- Uncertainty around rates, fiscal policy, trade, and the midterms mean it's a good time to be defensive, the Elevation Partners co-founder says.
- Especially going into the elections, McNamee says he feels more comfortable with shorts, or bets that equities will fall.
Uncertainty around interest rates, fiscal policy, trade, and next month's midterm elections mean it's a good time for investors to be defensive, Elevation Partners co-founder Roger McNamee told CNBC on Thursday.
"The economy is still strong, but there are an awful lot of signals out there that suggest that equity prices are going to suffer relative to more conservative things," such as Treasuries, McNamee said on CNBC's "Squawk Alley."
In Thursday's volatile session, stocks were under pressure, one day after the Dow Jones Industrial Average and plunged more than 3 percent each, and the Nasdaq lost nearly 4.5 percent.
McNamee, an early investor in Facebook, said that despite the wild swings in trading, the fundamentals of the market have not changed much over the last year.
"We've lived in an environment where the expectation was that interest rates would be up, you've got higher inflation on the horizon, you've got major changes going on in the U.S. fiscal policy, in terms of tax cuts, you've got major changes in our trading policy," McNamee said. "I think all of that backdrop is finally catching up to the market."
Michael Nathanson, founding partner at MoffettNathanson, emphasized that some major technology companies are falling especially hard because they all have their own idiosyncratic issues.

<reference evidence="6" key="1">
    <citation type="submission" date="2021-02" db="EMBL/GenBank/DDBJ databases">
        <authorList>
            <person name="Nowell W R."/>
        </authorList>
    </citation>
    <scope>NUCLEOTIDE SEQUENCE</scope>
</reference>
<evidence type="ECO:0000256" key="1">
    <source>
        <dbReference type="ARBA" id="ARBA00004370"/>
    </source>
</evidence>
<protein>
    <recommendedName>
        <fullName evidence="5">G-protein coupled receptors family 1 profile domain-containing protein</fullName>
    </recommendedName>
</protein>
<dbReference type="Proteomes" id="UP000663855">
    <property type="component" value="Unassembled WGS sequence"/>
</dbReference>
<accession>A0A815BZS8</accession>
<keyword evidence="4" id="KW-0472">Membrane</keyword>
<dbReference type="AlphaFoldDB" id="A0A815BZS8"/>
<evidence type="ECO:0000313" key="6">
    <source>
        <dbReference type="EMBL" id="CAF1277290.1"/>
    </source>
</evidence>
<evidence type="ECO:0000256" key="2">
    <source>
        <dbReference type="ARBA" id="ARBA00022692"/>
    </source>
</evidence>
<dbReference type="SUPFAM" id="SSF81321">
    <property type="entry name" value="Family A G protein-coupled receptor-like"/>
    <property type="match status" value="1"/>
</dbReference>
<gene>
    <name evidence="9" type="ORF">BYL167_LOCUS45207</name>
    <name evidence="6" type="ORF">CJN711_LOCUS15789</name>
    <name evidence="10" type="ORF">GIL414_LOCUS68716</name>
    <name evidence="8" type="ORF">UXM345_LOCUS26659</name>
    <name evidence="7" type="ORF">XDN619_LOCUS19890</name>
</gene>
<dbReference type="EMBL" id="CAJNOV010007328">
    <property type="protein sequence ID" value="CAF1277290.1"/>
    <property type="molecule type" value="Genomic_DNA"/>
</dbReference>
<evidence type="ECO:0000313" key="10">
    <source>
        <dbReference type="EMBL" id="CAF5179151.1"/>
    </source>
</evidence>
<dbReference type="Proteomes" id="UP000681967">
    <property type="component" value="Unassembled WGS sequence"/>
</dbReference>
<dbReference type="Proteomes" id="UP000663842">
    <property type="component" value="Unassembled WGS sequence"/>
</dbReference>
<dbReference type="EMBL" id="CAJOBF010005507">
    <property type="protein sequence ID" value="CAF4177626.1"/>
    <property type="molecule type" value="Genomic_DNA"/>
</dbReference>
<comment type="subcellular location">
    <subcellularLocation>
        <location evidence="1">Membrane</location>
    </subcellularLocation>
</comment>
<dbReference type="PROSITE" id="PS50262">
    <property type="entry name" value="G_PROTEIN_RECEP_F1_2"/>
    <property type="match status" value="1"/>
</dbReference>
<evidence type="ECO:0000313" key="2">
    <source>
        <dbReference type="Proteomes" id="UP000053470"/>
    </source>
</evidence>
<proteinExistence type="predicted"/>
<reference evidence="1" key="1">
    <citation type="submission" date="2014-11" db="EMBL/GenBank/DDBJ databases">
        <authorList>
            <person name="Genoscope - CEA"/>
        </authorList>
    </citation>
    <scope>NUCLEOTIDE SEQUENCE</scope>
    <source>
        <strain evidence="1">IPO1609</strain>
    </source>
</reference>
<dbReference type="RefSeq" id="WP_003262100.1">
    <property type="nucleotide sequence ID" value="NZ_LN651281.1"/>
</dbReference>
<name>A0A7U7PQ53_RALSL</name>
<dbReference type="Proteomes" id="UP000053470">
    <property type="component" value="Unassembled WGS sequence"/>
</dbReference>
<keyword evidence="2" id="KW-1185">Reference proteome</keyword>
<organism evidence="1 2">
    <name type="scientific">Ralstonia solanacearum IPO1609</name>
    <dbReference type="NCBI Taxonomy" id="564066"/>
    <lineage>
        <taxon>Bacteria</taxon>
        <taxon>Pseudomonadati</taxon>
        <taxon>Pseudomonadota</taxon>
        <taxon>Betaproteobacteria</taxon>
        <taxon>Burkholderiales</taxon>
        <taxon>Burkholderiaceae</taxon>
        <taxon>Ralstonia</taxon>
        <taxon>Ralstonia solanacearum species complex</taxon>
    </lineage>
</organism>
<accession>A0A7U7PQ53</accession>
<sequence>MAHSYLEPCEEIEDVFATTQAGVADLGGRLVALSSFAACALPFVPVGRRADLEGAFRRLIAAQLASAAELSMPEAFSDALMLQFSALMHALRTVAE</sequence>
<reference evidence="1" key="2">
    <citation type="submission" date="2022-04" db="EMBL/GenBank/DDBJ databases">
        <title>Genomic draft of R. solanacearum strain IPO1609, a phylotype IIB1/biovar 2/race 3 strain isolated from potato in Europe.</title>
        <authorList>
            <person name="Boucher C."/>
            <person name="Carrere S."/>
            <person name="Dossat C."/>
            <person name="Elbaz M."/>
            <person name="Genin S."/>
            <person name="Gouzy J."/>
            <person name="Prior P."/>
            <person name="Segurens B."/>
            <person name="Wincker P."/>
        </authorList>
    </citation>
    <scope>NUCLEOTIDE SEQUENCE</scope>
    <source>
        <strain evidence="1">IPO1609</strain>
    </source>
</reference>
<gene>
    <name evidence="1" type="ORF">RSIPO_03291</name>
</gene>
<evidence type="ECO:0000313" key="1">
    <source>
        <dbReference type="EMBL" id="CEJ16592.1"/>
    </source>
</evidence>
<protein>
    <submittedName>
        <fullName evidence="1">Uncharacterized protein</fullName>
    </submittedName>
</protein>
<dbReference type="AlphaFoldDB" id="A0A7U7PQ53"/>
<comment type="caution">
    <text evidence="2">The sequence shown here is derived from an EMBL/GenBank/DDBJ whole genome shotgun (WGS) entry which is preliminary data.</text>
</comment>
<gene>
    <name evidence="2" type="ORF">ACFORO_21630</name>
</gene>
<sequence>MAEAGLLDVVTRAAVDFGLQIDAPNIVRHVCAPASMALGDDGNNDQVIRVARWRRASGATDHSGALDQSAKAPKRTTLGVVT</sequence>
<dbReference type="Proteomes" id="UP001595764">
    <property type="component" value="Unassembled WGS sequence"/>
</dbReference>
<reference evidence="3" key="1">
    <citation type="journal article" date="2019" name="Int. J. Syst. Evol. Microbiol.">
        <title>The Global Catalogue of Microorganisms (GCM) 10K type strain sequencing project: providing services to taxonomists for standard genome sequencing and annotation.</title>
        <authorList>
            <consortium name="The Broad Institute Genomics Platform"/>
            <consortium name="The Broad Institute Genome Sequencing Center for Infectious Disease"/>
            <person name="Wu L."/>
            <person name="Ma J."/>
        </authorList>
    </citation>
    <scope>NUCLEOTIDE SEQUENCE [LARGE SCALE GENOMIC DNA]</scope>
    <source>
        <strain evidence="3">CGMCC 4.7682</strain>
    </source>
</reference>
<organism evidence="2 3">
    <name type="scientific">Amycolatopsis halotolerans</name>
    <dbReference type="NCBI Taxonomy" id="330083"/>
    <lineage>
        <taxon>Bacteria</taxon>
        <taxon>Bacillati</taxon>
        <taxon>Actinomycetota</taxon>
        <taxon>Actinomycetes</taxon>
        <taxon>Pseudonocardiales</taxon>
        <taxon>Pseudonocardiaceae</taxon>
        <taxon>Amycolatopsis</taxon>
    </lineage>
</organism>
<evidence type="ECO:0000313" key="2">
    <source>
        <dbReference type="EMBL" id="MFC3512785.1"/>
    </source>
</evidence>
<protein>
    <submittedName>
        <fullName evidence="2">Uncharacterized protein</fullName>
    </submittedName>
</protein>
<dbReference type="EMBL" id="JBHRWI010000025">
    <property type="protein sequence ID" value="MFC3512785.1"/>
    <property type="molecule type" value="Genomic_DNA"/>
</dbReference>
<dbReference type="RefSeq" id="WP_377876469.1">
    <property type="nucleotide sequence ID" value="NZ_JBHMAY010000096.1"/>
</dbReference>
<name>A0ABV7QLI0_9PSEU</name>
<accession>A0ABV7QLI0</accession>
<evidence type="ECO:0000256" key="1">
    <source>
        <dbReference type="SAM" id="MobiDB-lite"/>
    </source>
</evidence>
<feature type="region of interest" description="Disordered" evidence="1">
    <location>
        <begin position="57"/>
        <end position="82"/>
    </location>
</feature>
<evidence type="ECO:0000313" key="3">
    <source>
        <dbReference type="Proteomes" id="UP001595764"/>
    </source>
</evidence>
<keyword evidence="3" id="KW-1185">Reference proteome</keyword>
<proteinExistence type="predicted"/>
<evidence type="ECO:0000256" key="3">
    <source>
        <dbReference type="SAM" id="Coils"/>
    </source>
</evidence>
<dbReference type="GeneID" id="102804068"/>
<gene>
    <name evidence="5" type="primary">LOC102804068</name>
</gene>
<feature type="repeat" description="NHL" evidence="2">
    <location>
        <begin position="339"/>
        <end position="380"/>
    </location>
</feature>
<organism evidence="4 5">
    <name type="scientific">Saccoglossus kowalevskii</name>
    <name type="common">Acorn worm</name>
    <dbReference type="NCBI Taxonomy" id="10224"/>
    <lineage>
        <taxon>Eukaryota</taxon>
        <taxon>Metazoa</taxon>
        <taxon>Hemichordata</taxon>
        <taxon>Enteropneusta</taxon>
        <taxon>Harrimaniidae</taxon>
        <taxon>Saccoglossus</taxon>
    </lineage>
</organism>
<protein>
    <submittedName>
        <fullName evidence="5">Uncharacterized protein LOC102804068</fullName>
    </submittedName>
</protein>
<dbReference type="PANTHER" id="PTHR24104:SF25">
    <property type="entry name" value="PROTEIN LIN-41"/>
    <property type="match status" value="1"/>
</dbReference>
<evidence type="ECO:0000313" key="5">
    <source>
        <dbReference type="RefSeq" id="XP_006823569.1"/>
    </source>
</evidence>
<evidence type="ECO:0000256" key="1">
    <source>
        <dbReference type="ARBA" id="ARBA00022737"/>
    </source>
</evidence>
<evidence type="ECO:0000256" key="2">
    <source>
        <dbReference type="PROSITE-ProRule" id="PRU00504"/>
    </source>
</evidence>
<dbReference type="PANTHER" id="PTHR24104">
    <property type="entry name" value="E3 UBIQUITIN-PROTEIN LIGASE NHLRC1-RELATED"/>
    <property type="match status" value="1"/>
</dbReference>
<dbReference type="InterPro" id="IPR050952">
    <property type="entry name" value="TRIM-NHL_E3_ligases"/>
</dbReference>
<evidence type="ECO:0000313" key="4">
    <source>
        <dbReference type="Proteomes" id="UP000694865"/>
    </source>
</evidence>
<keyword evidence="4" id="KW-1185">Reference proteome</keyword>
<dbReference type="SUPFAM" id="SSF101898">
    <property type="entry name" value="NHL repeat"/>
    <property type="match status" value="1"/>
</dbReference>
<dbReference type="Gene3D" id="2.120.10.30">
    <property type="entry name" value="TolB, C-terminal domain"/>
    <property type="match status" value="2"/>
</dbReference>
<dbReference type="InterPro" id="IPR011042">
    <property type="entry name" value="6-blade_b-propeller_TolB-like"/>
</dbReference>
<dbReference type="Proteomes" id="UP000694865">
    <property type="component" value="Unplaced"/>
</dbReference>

Interviewed with McNamee on CNBC, Nathanson said Snap could be running out of money; Twitter's costs are ramping up into 2019; Facebook had weak second-quarter guidance; and Netflix, with its reliance on subscribers, is "just harder to defend if rates are rising."
Snap and Facebook are down 54 percent and 13 percent year-to-date, respectively. However, Twitter is up 12.6 percent. Netflix is up about 70 percent year-to-date.
Especially going into the midterm elections next month, McNamee said he feels more comfortable with stock shorts, or bets that equities will fall.
"The election is the next major milestone," he added. "I don't want to own anything long, because rates are going up, so I own things very, very short."
But McNamee also qualified that his approach is a very personal one.
"I'm at an age where I don't want to have to try to earn it all back," he continued. "We all have different risk profiles and we should invest accordingly. And for me right now, this is a time to be defensive."